|LOAYZA, FRANCISCO - University Of Florida|
|BRECHT, JEFFREY - University Of Florida|
|SIMONNE, AMARAT - University Of Florida|
|Baldwin, Elizabeth - Liz|
|LON-KAN, ELENA - University Of Florida|
Submitted to: Journal of the Science of Food and Agriculture
Publication Type: Peer Reviewed Journal
Publication Acceptance Date: 9/13/2020
Publication Date: 10/1/2020
Citation: Loayza, F., Brecht, J., Simonne, A., Plotto, A., Baldwin, E.A., Bai, J., Lon-Kan, E. 2020. A Brief Hot-water Treatment Alleviates Chilling Injury Symptoms in Fresh Tomatoes. Journal of the Science of Food and Agriculture. 101:54-64. http://dx.doi.org/10.1002/jsfa.10821.
Interpretive Summary: Tomatoes show symptoms of chilling injury when stored below 13 °C (55 °F). This research showed that a brief treatment of tomatoes in hot water (52 °C/126 °F for 5 minutes) conferred a significant resistance to decay to tomatoes stored at 5 °C/41 °F for one or two weeks. Furthermore, the heat treatment increased content of health benefit compounds such as lycopene, ascorbic acid and total phenolics in tomatoes treated with hot water at the breaker/turning stage, and stored at 5 °C for one week.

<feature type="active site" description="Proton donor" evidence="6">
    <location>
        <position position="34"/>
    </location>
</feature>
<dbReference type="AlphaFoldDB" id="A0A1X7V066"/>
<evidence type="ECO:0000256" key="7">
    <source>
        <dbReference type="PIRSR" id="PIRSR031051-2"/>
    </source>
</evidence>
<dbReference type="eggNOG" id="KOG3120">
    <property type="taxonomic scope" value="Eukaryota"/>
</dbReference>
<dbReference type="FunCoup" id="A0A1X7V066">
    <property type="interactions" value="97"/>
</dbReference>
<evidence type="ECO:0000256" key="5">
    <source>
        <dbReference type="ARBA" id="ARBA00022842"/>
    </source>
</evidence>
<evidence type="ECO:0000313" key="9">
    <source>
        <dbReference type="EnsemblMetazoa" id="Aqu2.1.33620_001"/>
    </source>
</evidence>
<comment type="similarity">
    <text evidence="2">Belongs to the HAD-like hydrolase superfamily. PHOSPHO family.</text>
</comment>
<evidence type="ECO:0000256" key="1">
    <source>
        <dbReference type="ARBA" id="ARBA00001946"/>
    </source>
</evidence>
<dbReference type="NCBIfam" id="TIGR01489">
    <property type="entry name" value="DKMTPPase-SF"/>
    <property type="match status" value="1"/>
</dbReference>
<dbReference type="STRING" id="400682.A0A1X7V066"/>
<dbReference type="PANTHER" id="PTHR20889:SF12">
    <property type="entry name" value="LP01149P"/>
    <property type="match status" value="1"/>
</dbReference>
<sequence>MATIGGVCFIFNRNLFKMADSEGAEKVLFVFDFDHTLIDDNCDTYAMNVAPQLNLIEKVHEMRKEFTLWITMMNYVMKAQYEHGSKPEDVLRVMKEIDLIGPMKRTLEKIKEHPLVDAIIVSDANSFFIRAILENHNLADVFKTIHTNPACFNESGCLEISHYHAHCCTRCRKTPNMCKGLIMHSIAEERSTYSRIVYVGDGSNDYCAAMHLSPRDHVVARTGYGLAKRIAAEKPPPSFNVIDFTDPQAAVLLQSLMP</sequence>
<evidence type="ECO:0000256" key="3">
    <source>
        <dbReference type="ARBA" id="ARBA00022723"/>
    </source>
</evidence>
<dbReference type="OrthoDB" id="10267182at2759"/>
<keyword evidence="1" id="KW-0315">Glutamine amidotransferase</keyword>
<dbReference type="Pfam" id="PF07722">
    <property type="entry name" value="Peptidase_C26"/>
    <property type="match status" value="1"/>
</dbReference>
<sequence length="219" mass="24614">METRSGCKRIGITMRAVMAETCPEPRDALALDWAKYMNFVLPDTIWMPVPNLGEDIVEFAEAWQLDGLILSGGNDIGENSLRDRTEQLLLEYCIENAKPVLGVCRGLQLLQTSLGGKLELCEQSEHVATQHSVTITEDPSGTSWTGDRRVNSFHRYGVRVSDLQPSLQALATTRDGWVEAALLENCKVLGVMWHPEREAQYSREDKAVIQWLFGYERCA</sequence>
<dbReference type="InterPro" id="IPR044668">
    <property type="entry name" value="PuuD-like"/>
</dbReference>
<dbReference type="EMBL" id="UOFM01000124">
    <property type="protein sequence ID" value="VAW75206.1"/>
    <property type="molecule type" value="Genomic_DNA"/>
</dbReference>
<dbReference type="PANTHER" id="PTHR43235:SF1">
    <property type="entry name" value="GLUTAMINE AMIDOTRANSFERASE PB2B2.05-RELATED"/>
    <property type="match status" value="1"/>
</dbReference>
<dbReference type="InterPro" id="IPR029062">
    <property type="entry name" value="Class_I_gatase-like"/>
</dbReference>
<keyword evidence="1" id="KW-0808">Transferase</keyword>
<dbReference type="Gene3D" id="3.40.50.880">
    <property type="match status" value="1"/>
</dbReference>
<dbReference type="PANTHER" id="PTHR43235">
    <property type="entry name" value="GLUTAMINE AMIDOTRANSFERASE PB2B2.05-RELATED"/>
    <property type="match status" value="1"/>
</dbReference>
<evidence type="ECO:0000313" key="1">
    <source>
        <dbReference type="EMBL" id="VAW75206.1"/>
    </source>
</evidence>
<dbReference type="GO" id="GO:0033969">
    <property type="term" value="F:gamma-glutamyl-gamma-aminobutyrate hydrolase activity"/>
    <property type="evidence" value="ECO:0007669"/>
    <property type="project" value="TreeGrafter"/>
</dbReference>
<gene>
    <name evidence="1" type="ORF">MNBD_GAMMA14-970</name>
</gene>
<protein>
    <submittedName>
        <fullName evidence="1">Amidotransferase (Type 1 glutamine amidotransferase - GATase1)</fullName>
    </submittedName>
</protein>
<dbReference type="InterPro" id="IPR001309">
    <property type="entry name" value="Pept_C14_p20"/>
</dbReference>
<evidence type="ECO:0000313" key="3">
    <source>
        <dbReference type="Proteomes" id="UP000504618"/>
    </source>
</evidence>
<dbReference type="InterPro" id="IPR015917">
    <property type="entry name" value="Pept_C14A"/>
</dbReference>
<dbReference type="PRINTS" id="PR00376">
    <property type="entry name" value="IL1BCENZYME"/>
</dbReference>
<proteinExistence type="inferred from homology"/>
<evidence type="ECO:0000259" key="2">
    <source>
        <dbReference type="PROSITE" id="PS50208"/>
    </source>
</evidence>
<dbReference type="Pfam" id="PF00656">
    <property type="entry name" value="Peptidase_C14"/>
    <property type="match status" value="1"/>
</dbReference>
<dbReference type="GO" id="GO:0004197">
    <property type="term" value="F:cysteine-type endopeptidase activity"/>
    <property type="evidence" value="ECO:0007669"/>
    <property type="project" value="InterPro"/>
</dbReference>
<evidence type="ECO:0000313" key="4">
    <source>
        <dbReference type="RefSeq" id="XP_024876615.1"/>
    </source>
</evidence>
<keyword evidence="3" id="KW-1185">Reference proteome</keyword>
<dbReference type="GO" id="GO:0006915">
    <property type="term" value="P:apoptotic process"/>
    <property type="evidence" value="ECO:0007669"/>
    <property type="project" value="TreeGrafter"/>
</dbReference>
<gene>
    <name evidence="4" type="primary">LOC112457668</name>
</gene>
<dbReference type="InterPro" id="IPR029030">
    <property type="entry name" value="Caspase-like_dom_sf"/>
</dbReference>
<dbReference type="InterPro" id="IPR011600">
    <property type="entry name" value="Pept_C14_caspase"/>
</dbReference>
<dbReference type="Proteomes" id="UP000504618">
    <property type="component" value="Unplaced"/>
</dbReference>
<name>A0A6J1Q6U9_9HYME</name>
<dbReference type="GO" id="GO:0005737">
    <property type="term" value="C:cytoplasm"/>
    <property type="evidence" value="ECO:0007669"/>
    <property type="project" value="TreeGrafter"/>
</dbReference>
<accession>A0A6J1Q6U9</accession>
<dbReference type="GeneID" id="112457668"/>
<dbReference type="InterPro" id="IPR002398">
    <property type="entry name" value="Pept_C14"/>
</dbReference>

Technical Abstract: FRAP and sensory profile between HW-treated and non-treated fruit. Interestingly, HW treatment reduced ripening by 3 d reduction in MG tomatoes stored at 5 °C for 2 wk or at 12.5 °C for 1 wk, but there was minimal variation for all the other storage conditions. Therefore, we concluded that the HW treatment applied to MG or BT tomatoes can confer resistance to CI and alleviate the development of some CI symptoms. This is possibly through stabilization of cell membranes and the scavenging capacity of ROS that help maintain their functionality, sustain important metabolic pathways under chilling conditions, increase the content of compounds conferring chilling resistance, and increase the content of antioxidants to combat oxidative stress.